My corollary was that, in the U.S., that nature cycle -- of low tax and investment back in the U.S. -- has been broken, thus precipitating a season of consequences where there is a reaping of what has been sown over several decades.

And that Apple, with its $120 billion proft, with all (until recent token returns) hardware manufacturing overseas, is a prime example of the magnitude of how broke the system is.

A measure of how broke the system is, is that everyone gloats and admires Apple's $120B cash pile. And -- here's how the system is so broke -- no one stops to ask: hey, how come Apple made so much profit? If Apple had been investing back into the U.S., would the profit have been so great? Is that level of profit sustainable for the U.S. when it is achieved at the expense of lost manufacturing jobs in the U.S.? No one thinks that. That is why the system is so far gone. Totally lost is the American conscience that would question Tim Cook's system. It is totally beyond repair when ordinary people like DakotaGuy have lost the ability to see that the natural order of the tax-investment cycle has been broken.

Last edited by katewes; Dec 30, 2012 at 08:47 PM.
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Old Dec 30, 2012, 08:47 PM   #6
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Originally Posted by katewes View Post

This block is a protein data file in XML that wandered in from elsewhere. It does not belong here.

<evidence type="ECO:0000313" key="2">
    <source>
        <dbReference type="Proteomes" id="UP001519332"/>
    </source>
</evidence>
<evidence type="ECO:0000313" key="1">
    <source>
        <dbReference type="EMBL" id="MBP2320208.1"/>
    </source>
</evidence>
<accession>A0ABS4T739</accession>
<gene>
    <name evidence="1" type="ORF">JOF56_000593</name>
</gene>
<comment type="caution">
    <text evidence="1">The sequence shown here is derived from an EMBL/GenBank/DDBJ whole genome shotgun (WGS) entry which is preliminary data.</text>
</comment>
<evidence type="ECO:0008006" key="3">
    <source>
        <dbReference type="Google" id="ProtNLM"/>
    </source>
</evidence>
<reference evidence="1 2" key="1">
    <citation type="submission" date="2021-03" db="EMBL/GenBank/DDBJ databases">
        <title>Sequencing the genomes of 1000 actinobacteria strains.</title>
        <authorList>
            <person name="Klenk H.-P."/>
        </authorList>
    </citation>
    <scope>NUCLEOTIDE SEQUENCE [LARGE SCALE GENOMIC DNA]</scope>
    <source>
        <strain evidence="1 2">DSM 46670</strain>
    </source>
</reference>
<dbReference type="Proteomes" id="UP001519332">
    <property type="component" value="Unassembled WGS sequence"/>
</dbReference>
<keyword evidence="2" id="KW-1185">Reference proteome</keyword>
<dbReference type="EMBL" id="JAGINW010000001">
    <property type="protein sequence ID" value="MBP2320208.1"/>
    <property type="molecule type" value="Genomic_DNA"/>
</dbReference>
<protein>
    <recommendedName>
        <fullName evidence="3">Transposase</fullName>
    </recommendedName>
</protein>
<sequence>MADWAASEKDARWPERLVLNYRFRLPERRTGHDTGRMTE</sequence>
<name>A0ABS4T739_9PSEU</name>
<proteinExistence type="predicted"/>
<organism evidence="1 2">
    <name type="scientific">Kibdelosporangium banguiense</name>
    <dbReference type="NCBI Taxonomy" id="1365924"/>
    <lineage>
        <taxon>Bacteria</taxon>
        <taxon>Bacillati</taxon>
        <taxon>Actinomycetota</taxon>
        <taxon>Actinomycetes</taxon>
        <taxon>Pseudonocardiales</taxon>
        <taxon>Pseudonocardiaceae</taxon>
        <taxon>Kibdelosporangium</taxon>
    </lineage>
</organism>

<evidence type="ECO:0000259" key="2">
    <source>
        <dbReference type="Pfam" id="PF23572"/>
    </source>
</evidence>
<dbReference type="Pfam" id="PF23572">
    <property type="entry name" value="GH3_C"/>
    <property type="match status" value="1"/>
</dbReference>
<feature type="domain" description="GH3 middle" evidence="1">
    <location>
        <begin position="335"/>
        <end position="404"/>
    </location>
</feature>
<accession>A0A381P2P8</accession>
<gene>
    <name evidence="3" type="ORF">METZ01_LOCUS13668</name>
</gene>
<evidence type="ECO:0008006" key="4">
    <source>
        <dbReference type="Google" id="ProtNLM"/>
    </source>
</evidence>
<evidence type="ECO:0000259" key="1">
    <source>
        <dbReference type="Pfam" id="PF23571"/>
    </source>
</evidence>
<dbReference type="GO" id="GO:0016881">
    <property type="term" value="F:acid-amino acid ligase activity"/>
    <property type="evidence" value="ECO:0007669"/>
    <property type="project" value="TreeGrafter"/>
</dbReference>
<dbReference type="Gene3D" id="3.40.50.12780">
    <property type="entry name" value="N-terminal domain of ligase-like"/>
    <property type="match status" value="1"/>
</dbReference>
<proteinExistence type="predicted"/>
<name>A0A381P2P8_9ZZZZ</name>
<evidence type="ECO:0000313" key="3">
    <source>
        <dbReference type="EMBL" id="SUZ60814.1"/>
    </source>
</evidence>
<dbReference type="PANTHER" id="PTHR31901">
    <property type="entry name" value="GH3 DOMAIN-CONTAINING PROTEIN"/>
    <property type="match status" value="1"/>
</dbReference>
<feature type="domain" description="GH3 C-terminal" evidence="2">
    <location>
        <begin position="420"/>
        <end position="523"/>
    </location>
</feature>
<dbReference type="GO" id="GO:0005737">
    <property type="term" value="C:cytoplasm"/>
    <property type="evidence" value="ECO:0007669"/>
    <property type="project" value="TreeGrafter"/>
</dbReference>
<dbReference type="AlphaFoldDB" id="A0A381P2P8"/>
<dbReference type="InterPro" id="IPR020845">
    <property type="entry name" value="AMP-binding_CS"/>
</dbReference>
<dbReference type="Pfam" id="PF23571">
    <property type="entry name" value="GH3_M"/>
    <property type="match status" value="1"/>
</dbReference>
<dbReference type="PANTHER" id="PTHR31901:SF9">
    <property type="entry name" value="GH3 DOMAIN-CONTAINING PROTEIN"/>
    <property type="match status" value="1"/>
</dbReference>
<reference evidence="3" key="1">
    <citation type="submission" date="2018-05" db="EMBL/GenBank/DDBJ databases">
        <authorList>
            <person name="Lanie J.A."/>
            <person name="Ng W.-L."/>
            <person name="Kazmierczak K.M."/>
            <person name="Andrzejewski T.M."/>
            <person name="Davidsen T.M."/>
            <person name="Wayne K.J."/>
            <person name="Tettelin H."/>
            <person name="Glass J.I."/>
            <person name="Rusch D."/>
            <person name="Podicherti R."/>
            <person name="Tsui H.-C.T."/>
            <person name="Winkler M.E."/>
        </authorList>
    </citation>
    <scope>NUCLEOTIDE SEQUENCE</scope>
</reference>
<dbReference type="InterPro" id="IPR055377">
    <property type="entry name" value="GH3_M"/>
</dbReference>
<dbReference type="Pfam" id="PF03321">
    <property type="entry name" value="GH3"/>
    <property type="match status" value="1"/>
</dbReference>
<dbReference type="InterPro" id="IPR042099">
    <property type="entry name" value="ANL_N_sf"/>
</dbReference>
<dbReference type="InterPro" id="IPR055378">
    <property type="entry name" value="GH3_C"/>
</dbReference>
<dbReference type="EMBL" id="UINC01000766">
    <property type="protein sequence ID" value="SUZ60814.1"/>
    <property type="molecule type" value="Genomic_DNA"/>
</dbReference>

I don't want to be misconstrued as advocating support only for the little guy. In my post, I did not mention little or big guys.

The main point I made was that the nature of a wealth cycle is that a system that enables corporations to make profits can be sustained if those profits are ploughed back into the country that offers that system.

My corollary was that, in the U.S., that nature cycle -- of low tax and investment back in the U.S. -- has been broken, thus precipitating a season of consequences where there is a reaping of what has been sown over several decades.

And that Apple, with its $120 billion proft, with all (until recent token returns) hardware manufacturing overseas, is a prime example of the magnitude of how broke the system is.

A measure of how broke the system is, is that everyone gloats and admires Apple's $120B cash pile. And -- here's how the system is so broke -- no one stops to ask, hey, how come Apple made so much profit? If Apple had been investing back into the U.S., would the profit have been so great? Is that level of profit sustainable for the U.S. when it is achieved at the expense of hardware manufacturing jobs in the U.S.? No one thinks that. That is why the system is so far gone. Totally lost is the American conscience that would question Tim Cook's system. It is totally beyond repair when ordinary people like DakotaGuy have lost the ability to see that the natural order of the tax-investment cycle has been broken.